File - A General view shows painters renovating the roof of Aspire Hall in Doha's Sports City complex, 06 November 2007. (AFP/Karim Jaafar)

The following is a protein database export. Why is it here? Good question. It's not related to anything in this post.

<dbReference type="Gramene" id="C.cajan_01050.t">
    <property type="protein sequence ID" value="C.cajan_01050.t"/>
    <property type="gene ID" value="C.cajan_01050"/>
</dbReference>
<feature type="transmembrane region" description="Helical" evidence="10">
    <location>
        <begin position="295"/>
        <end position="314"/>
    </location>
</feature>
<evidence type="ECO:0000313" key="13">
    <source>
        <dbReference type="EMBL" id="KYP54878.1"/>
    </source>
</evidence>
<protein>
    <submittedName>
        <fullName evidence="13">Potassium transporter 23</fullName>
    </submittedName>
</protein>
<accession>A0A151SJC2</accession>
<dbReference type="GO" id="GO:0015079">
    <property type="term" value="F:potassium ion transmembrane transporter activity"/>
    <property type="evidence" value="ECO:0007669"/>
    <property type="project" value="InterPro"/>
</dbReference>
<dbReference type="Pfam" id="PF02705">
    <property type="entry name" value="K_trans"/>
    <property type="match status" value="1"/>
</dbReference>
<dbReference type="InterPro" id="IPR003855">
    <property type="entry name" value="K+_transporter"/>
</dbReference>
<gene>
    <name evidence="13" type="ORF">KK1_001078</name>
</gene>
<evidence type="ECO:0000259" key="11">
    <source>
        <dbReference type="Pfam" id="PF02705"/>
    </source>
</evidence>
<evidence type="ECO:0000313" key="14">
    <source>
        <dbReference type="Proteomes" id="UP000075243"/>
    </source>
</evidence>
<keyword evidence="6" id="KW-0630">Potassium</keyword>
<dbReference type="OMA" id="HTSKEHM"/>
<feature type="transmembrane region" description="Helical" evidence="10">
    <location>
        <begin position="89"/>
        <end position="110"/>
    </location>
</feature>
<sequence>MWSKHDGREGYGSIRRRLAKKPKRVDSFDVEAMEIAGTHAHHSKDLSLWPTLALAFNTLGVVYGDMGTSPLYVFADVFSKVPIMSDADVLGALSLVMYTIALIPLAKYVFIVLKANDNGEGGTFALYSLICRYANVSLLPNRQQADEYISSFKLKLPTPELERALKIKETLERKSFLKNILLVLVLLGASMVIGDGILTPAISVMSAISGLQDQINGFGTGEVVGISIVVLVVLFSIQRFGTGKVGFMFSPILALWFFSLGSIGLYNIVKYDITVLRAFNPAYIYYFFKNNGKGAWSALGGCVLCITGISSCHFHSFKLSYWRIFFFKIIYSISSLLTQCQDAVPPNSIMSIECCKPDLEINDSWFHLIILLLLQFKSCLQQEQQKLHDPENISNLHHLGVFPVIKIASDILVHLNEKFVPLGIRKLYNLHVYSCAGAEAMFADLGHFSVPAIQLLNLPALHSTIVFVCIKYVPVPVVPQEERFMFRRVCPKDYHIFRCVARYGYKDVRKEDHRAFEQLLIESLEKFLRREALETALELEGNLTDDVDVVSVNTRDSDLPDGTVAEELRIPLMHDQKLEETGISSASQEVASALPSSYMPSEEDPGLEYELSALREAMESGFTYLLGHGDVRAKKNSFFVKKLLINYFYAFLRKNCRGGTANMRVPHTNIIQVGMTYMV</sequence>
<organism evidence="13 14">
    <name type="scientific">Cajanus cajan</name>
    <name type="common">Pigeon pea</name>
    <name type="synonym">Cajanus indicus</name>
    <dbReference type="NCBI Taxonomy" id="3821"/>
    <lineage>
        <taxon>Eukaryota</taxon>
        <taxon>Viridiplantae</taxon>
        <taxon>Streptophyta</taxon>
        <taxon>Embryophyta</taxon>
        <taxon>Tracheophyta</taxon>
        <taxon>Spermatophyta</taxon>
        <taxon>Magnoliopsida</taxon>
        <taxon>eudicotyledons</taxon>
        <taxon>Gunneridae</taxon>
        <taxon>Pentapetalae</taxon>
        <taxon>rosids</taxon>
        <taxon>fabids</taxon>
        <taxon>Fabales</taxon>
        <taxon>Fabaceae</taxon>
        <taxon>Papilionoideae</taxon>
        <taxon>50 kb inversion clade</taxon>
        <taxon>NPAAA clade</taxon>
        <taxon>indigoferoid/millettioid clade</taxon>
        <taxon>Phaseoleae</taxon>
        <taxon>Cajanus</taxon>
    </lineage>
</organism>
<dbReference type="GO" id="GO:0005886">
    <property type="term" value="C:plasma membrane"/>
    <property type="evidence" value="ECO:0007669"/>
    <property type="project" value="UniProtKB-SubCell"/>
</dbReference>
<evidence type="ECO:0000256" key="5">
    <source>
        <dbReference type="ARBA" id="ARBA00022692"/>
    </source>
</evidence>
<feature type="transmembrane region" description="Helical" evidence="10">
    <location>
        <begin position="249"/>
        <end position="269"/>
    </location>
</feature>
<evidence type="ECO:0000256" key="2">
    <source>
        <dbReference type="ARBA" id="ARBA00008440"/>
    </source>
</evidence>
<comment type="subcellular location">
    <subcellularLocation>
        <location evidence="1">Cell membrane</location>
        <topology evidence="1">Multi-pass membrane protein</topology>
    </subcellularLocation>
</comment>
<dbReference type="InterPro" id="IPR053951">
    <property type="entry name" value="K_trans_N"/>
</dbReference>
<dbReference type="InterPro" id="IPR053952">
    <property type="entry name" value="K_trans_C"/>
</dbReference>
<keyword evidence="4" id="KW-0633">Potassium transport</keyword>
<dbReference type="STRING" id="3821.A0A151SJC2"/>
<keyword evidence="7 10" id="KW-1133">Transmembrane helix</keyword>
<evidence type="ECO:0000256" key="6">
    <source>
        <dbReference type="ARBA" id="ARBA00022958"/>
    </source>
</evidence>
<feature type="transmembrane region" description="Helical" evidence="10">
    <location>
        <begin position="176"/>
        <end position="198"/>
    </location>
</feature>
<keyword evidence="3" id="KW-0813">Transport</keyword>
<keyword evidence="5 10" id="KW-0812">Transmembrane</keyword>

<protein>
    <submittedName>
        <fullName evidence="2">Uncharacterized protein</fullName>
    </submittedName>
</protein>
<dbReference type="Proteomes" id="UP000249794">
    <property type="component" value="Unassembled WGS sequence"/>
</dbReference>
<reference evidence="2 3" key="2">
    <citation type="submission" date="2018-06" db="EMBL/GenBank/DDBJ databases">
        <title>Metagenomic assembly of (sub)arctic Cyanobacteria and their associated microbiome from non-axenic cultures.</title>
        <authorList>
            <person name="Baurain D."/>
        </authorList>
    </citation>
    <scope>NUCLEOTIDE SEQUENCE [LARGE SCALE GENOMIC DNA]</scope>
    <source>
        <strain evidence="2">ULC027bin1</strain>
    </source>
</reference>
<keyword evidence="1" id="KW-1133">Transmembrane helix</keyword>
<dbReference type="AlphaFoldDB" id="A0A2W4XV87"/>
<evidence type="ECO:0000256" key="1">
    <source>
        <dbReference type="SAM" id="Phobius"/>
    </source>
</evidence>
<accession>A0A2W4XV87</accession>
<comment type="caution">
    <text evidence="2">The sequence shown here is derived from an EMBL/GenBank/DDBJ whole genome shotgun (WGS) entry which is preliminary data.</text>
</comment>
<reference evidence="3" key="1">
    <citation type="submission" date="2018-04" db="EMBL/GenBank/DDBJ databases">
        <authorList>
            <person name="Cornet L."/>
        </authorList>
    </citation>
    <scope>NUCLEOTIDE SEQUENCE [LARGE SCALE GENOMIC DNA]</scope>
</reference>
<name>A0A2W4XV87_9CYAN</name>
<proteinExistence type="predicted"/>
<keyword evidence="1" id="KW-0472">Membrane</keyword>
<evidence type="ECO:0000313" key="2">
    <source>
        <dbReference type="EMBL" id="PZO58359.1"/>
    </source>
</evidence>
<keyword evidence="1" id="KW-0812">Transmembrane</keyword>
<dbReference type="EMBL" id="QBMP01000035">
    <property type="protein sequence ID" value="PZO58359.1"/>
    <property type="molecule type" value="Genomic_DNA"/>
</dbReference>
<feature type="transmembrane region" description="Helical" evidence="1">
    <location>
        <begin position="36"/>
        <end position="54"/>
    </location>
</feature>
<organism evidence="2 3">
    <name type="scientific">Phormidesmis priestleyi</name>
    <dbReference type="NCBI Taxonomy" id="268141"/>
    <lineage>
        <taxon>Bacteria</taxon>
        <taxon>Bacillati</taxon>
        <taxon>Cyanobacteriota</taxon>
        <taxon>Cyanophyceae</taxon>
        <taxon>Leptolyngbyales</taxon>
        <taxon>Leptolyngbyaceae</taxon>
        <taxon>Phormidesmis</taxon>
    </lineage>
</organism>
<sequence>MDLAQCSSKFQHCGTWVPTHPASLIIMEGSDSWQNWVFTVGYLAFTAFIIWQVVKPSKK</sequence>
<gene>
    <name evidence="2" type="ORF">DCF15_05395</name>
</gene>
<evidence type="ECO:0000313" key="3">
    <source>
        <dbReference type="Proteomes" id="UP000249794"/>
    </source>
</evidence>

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Money can't buy Qatar love as World Cup woes increaseA year into his reign, Qatar's emir is finding it takes more than a checkbook to win friends. The stock index in Doha sank by the most in the world on June 3 while a panel looks into alleged corruption in Qatar's selection to host the 2022 World Cup. Since Sheikh Tamim bin Hamad al-Thani took power in June last year, three neighboring countries withdrew ambassadors over Qatar's foreign policy, a hostile Egyptian government accused the emirate of giving sanctuary to the opposition, and the Syrian rebels backed by the emirate faltered in a three-year civil war. The QE Index dropped 2.4 percent on June 3, the most among more than 90 stock benchmarks tracked by Bloomberg globally, as a panel set up by football world governing body FIFA prepared a report on possible corruption in the awarding of the tournament to the Gulf state in 2010 .Qatar 2022 World Cup organizers denied the allegations and said in a statement Qatar won because its bid for the event was the best.The increase came after MSCI Inc. upgraded Qatar to emerging market status.
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